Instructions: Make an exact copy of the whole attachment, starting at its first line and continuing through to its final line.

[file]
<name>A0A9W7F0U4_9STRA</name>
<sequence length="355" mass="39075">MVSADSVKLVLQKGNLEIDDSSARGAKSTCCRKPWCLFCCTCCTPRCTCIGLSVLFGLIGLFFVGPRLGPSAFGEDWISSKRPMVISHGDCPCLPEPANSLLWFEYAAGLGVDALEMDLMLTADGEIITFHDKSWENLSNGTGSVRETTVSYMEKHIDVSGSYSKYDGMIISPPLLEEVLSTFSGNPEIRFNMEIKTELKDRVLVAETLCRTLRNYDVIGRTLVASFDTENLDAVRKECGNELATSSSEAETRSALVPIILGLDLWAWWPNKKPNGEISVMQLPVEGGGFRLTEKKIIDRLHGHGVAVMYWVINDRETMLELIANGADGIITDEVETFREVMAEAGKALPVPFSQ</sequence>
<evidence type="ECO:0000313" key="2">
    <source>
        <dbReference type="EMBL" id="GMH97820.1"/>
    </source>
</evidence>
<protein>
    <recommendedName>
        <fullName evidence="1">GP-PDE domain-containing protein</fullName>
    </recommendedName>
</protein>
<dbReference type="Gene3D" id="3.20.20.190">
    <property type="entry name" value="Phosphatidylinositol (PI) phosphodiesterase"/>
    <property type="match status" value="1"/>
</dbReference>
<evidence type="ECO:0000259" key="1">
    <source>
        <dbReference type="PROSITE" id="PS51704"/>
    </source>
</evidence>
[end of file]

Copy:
<name>A0A9W7F0U4_9STRA</name>
<sequence length="355" mass="39075">MVSADSVKLVLQKGNLEIDDSSARGAKSTCCRKPWCLFCCTCCTPRCTCIGLSVLFGLIGLFFVGPRLGPSAFGEDWISSKRPMVISHGDCPCLPEPANSLLWFEYAAGLGVDALEMDLMLTADGEIITFHDKSWENLSNGTGSVRETTVSYMEKHIDVSGSYSKYDGMIISPPLLEEVLSTFSGNPEIRFNMEIKTELKDRVLVAETLCRTLRNYDVIGRTLVASFDTENLDAVRKECGNELATSSSEAETRSALVPIILGLDLWAWWPNKKPNGEISVMQLPVEGGGFRLTEKKIIDRLHGHGVAVMYWVINDRETMLELIANGADGIITDEVETFREVMAEAGKALPVPFSQ</sequence>
<evidence type="ECO:0000313" key="2">
    <source>
        <dbReference type="EMBL" id="GMH97820.1"/>
    </source>
</evidence>
<protein>
    <recommendedName>
        <fullName evidence="1">GP-PDE domain-containing protein</fullName>
    </recommendedName>
</protein>
<dbReference type="Gene3D" id="3.20.20.190">
    <property type="entry name" value="Phosphatidylinositol (PI) phosphodiesterase"/>
    <property type="match status" value="1"/>
</dbReference>
<evidence type="ECO:0000259" key="1">
    <source>
        <dbReference type="PROSITE" id="PS51704"/>
    </source>
</evidence>